Voyage of the Lanternfish – A Visit by Craig Boyack

 

Voyage of the Lanternfish

Normally today would be a Top Ten Things Not to Do post. Because of the launch of his new book, I decided to invite Craig Boyack to the post to tell you all about it. I have read a number of Craig’s books and loved them all. I have not read Voyage of the Lanternfish but have a belief that it will be terrific based on the others. The top Ten will return next week. The post is all yours Craig.

Thanks for inviting me over, John. I’m here to talk about my new book, Voyage of the Lanternfish. This one is a pirate fantasy and includes magic and monsters.

Lanternfish had one of those magical things happen as I was drafting it. An unexpected theme revealed itself, but not intentionally. Drafting a story is my favorite part because sometimes, things you didn’t plot out influence the story in a small way.

Fatherhood is not intended to be a huge, beating drum in this tale. It’s more of a subtle undertone.

James is my main character. His father was a covert operative, who helped start a war among multiple kingdoms. During the war, he fled in the middle of the night to get his son away from all this.

The lessons were available, but sons rarely put stock in the stories told by parents. Now James is forced into a position much like his father’s, but without the knowledge his old man had.

Dan is another major character, but his father is still alive. If James and Dan succeed at starting this new war, his father will be living on one of the future battlefields.

Mule is a secondary character who shows up later in the book. He leaves his parents, who were quite remarkable. They had much to offer a boy, but he didn’t pay as much attention as he could have. This gives James a chance to become a surrogate father.

Mal is an older character and occasionally gives some fatherly advice. It’s small, but it’s there.

There is a collective knowledge base, one generation away, that could help the pirates immensely, had they paid more attention. Now they have to forge their own way, which is only correct for a story.

I included a bit of dialog about fathers, and missing knowledge, but didn’t go over the top with it. They don’t have much time to lament their formative years and have to get on with the bloody business at hand.

James’ father worked on the land, but he used his small fortune to get James a respectable job in the merchant fleet. James tries to do what his father did for a while, then decides his value is at sea. After all, wars happen at sea too, and perhaps they can start one this way.

I know a good many people who read this will be authors themselves. Have you ever had a sub-plot spring to life during the drafting of your tale? I’d love to hear about it.

***

Blurb:

An honorable man is mistaken for his disreputable father. Now he’s pushed into a political scheme to start a war that will spread across multiple kingdoms. James Cuttler’s fiancé is being held captive to ensure he goes through with the plan.

He soon decides his skills are at sea and procures a ship to wage war upon those who disrupted his simple life. He can’t do it alone, so he recruits a band of cutthroats to help him. But first, they need guns and munitions to outfit the ship properly. Deception and trickery will only get them so far. Eventually, they’re going to have to engage the enemy.

James’ goals aren’t necessarily the same as his crew. It’s a delicate balancing act to collect enough loot to keep his crew happy while guiding them back to rescue the girl.

Voyage of the Lanternfish is filled with adventure, magic, and monsters. Lots of monsters. Hoist the colors and come along for the ride.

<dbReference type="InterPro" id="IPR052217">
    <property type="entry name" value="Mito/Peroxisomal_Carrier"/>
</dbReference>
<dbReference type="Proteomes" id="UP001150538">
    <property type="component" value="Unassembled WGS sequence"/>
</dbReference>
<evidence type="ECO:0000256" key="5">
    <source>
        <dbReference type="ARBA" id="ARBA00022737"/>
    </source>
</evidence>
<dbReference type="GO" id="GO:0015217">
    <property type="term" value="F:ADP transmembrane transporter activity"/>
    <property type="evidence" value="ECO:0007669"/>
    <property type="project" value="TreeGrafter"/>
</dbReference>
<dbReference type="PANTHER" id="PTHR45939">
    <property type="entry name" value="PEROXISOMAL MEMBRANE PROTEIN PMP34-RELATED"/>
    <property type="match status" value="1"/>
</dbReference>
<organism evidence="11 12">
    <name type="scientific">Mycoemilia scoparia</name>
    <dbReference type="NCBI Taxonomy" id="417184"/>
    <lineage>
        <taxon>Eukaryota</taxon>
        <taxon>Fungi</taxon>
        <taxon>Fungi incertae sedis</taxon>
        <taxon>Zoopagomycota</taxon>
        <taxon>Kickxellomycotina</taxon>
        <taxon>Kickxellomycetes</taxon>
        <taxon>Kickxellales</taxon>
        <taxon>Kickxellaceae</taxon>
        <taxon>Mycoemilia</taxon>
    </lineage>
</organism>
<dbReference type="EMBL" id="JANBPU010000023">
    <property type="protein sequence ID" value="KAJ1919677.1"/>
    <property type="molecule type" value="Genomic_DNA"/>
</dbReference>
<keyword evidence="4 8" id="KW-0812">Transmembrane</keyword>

Purchase Link: http://a-fwd.com/asin-com=B07MP8V633

 

Craig Boyack

Bio:

I was born in a town called Elko, Nevada. I like to tell everyone I was born in a small town in the 1940s. I’m not quite that old, but Elko has always been a little behind the times. This gives me a unique perspective of earlier times, and other ways of getting by. Some of this bleeds through into my fiction.

I moved to Idaho right after the turn of the century and never looked back. My writing career was born here, with access to other writers and critique groups I jumped in with both feet.

I like to write about things that have something unusual. My works are in the realm of science fiction, paranormal, and fantasy. The goal is to entertain you for a few hours. I hope you enjoy the ride.

Craig

75 comments

  1. D.L Finn, Author · ·

    The Lanternfish already sits at the high on my reading list:) I look forward to it.

    Liked by 2 people

    1. Means a lot to me. Thank you.

      Liked by 2 people

    2. Thank you, Denise.

      Liked by 1 person

  2. Reblogged this on Author Don Massenzio and commented:
    Check out this post promoting C.S. Boyack’s new book, Voyage of the Lanternfish, as featured in this post from John Howell’s blog.

    Liked by 3 people

    1. Thanks again, Don.

      Liked by 2 people

    2. Thank you, Don.

      Liked by 1 person

      1. You’re welcome

        Liked by 1 person

    1. Thanks for the help.

      Liked by 2 people

    2. Thank you, Anita and Jaye.

      Liked by 1 person

  3. Reblogged this on Smorgasbord Blog Magazine and commented:
    John Howell hosts Craig Boyack and his latest book Voyage of the Lanternfish..#Pirates Ahoy

    Liked by 3 people

    1. Appreciate the reblog, Sally.

      Liked by 2 people

    2. Thank you for the reblog, Sally

      Liked by 1 person

  4. harmonykent · ·

    So looking forward to reading Lanternfish, Craig. Best of luck! 🙂

    Liked by 2 people

    1. Thanks, Harmony.

      Liked by 2 people

    2. Thank you for the good wishes, Harmony.

      Liked by 1 person

  5. Gwen Plano · ·

    Congratulations, Craig. I’m fascinated by the glimpse and look forward to reading Lanternfish. 🙂

    Liked by 2 people

    1. Thank you, Gwen.

      Liked by 1 person

    2. Thank you, Gwen.

      Like

  6. Thank you for the introduction, John. This book sounds most interesting…

    Liked by 2 people

    1. Thank you, Dale.

      Liked by 2 people

    2. I agree, Dale. Thanks.

      Liked by 1 person

  7. Congratulations, Craig! Thanks for the peek into Lanternfish, John. Happy Monday, guys!